Hey there, time traveller!
This article was published 29/1/2014 (876 days ago), so information in it may no longer be current.
Suppose you are president, you’ve stumbled, fumbled, slipped and crashed, it’s time to give a State of the Union speech and millions will be watching. What do you do — say you are sorry and will try harder or take credit for good things you did not do, blame the bad things you did do on others and propose solutions that sound good to the gullible even though they will make things worse?
U.S. President Barack Obama chose the latter course, pumping up his presentation with bravado of a constitutionally abrasive kind that said he would get done what needed to get done whether Congress helped or not.
After all, he made clear, it was up to him as the great American hero to save the weak and helpless from economic evils and dastardly Republicans. He may be the president who gave us the still-scary threat of Obamacare and the most emaciated, laggard economic recovery since Second World War, but he is a razzle-dazzle showman.
Look, it’s true, too, that he occasionally came close to worthy ideas, as in telling us how he wanted to increase the earned income tax credit that is essentially welfare for low-wage working people. I applaud that because I think this approach is a way to rely less on welfare programs that too often discourage work and a much better means of helping low-income families than the fraud of hiking the federal minimum wage, which Obama urged Tuesday night.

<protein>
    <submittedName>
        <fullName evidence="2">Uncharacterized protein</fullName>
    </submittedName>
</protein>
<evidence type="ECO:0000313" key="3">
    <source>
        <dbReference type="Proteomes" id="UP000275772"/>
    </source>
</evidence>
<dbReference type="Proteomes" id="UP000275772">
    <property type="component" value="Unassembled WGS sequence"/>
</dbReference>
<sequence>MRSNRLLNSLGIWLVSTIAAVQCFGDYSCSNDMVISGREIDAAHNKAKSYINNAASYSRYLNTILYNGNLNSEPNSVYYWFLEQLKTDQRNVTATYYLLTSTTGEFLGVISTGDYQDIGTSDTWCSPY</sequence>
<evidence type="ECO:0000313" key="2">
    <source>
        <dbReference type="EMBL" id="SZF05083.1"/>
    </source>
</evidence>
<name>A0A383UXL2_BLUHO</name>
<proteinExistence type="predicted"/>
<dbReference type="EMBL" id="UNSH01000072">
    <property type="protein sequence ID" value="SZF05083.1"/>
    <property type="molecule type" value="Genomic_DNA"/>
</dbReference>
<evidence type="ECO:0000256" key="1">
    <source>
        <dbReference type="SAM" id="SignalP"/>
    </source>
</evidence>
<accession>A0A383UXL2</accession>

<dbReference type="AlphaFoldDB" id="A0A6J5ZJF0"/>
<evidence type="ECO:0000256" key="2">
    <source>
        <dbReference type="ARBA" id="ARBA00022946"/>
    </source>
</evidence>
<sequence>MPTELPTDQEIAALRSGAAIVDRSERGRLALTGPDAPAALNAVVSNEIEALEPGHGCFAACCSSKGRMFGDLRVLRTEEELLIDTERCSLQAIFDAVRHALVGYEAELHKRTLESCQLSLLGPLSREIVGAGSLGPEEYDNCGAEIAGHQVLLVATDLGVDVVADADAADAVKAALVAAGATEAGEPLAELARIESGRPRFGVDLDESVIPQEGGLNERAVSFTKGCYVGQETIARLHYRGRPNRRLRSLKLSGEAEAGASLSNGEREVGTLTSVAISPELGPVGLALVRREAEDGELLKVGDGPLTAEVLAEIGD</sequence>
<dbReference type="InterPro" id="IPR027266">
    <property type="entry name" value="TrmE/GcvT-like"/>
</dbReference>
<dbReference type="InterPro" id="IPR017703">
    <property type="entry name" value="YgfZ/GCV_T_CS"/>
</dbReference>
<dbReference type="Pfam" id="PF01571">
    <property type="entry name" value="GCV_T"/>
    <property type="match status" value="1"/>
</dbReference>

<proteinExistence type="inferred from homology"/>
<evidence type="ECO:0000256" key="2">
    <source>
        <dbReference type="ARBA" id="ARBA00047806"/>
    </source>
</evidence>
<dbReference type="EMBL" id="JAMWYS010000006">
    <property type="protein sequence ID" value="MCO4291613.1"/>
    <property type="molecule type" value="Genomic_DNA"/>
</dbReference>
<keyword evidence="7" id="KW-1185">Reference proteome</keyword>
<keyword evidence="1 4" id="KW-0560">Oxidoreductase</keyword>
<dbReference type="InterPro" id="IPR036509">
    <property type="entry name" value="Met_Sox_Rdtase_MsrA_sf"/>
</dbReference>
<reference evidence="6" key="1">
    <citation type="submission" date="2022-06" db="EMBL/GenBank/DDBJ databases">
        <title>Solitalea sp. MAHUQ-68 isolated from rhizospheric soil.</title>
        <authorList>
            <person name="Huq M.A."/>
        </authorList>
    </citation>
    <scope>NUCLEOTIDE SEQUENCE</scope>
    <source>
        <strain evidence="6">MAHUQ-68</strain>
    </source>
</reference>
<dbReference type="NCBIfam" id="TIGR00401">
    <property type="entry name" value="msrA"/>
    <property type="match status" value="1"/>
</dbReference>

The facts are that only about three per cent of workers get the minimum wage, that high percentages of them are one of two or more workers in families with healthy incomes and that hiking the wage would provide minimal help for some while costing others working hours or jobs. More economists than not see hiking the wage as more harmful than helpful to workers, though any half-alert political scientist would know that promoting it is helpful to Democrats.
In this sleight-of-hand speech, Obama talked persuasively about the need to improve education, but he also wants floods of new immigrants coming into the country every year. Does he know how hard it has been for a great many schools to accommodate their children and still make some pretense of performing well?
There’s little question that immigrants with needed abilities can and do make a positive difference in America and that we can also absorb a smaller number of the unskilled and uneducated. But does Obama not see that we have to cut the numbers somewhere and that having fewer unskilled would also mean less poverty, less income inequality?
Does he see no contradiction between wanting to prepare our young people with skills to flourish and still wanting to bring in scads of adults whose incapacities will keep them from flourishing?
Has it ever occurred to him that this tactic increases the number of unemployed and of people on welfare and that it is finally cruel to the immigrants themselves to bring them into such tough circumstances in a culture they barely know how to navigate?
Some other points.
Obama talked about the energy boom as if he caused it when it is happening despite him. Remember the Keystone XL pipeline he did not want to build even though scientists had spent three years and filled eight volumes showing it was safe?
He talked about cutting deficits while failing to mention that the potentially ruinous debt has grown under his watch by leaps, bounds and negligence.
But you’ve got to admire his performance. After his term is over, some TV network could make a billion with him.
Jay Ambrose is an op-ed columnist for McClatchy-Tribune.